These are the fundamental questions that are addressed in the instructional design process. Some IDs are specialists in one or two areas. And not all institutions (education, military, corporate, etc.) embrace the full spectrum of ID, as a systematic endeavor.

In COM 707, however, you will touch upon the basics of each phase of the instructional design method through the ADDIE Model.

What is the ADDIE Model?

ADDIE is an acronym for Analysis, Design, Development, Implementation, and Evaluation. Each phase of the model is intended to produce information, plans, or products that affect the character, content, and experience of instruction, one deliberate step at a time.

The ADDIE Model was developed at Florida State University in the mid-1970s and has been adapted into numerous variations ever since.  A cursory Google search on “ADDIE Model” will reveal a wide variety of interpretations and tasks at each stage. You will also notice that there are numerous interpretations of the ADDIE Model as either a linear or cyclical process:

addie model cycle
ADDIE Model as a continuous process (Credit: Dave Braunschweig CC-BY via Wikimedia Commons)


addie model
ADDIE model as a linear cascading process

Every context where a program of instruction is needed draws from the ADDIE model in different ways. A training program for complex industrial safety issues would require a greater depth of task analysis than a program to learn how to type.

In this e-book, the ADDIE Model will encompass only the basic areas of research. Students wishing to continue their education in the instructional design field will discover more dimensions to the analysis, instructional strategy, and implementation development process.

Key Terms and Definitions

The the following chapters, you will see certain terms used in the description of the ID process. Some of them will already be familiar, though their precise meaning in the ID context may be slightly different from what you know.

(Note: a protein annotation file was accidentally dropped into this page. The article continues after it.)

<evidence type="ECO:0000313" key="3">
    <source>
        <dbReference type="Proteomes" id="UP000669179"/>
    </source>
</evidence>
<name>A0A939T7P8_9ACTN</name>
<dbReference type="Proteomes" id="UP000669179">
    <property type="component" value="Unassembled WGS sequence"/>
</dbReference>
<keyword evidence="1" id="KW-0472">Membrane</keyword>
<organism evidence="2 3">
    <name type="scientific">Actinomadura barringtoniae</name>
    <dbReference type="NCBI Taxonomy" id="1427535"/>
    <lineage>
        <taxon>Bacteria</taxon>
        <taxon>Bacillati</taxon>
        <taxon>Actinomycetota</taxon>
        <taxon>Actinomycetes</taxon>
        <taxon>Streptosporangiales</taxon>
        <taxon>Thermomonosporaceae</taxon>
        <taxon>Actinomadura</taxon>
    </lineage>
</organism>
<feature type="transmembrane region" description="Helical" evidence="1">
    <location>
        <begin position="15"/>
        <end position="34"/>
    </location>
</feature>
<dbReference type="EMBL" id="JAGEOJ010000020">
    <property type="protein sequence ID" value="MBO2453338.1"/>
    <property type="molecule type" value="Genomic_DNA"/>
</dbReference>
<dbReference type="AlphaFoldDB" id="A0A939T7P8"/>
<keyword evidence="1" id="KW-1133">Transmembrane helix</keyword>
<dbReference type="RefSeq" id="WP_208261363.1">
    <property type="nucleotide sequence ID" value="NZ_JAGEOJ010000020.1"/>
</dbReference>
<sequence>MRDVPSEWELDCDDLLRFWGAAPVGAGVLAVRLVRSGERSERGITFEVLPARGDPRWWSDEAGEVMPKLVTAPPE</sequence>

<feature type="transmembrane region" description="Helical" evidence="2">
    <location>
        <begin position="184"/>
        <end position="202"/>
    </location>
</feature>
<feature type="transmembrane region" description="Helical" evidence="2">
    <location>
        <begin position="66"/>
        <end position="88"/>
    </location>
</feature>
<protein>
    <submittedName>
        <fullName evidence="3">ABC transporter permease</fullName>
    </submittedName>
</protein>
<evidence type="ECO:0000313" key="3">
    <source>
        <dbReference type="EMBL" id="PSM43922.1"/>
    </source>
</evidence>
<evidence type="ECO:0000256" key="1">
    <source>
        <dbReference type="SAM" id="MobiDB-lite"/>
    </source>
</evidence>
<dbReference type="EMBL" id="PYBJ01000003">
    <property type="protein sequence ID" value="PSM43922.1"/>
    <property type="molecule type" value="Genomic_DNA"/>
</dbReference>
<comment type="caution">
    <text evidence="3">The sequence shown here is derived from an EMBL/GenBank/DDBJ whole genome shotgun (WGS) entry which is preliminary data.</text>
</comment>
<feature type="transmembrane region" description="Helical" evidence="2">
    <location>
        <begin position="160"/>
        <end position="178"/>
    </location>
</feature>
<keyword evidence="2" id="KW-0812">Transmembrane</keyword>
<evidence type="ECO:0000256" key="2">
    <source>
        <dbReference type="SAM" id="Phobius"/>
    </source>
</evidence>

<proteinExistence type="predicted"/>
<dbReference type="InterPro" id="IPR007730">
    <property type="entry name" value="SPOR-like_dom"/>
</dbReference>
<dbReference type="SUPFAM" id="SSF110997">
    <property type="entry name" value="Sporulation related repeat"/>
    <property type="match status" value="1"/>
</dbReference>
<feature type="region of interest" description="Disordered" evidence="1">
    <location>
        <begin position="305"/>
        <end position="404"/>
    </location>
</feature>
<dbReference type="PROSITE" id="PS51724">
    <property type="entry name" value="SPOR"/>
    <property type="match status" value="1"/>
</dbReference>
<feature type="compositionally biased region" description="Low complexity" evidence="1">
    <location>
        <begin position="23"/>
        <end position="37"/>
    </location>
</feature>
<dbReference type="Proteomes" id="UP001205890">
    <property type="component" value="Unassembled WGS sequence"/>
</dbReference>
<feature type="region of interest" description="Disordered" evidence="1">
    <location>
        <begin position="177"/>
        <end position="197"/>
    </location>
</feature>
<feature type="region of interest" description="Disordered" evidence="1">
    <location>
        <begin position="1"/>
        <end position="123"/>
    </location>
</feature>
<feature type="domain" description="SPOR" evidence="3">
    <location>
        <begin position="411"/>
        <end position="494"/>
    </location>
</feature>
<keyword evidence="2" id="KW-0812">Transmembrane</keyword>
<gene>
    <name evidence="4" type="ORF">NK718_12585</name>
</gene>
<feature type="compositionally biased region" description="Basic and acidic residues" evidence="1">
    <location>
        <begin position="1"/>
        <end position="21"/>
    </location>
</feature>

Training vs. Education – Training is used primarily as a term for learning new skills in corporate, organizational, and military operations. The purpose of training is often highly specialized and applied in specific settings. In contrast, education is used to describe more holistic learning such as in K-12 (elementary school, high school) and college where learning is organized in a curriculum.

Performance improvement – Performance improvement is related to training, though improvement implies that the trainee is already proficient to a degree.

Gap – Instructional designers use the word “gap” as a way to refer to the area of deficit that the learners need to learn. You may hear IDs say, “What’s the gap?” as a shorthand way of asking what knowledge, skills, or attitude goals need to be achieved.

Subject matter – Instructional designers use the term subject matter as a shorthand way to refer to whatever is the area identified as the domain of instruction. For example, “statistics” would the subject matter in a course about statistics. Similarly, the collection of tasks in a given training scenario would also be considered the subject matter of instruction.

Learner vs. Student – In the study of instructional design and in teacher education, “learner” is the formal term used to identify the individuals who are the subject of education or training. “Student” is used in less formal communication.

Instruction vs. Teaching – Instruction describes a specific set of directions or guidance designed to produce a particular outcome. Teaching is a broader term to describe the act or profession of teaching, in general.

Design vs. Development – Design refers to a stage of work where the elements and resources for instruction are assembled into a plan for the program of instruction, much like how a blueprint or mockup is assembled prior to actual construction of a building. The purpose of design is to be creative and collaborative with the greatest degree of flexibility. Development refers to creating the actual program of instruction based on a settled design.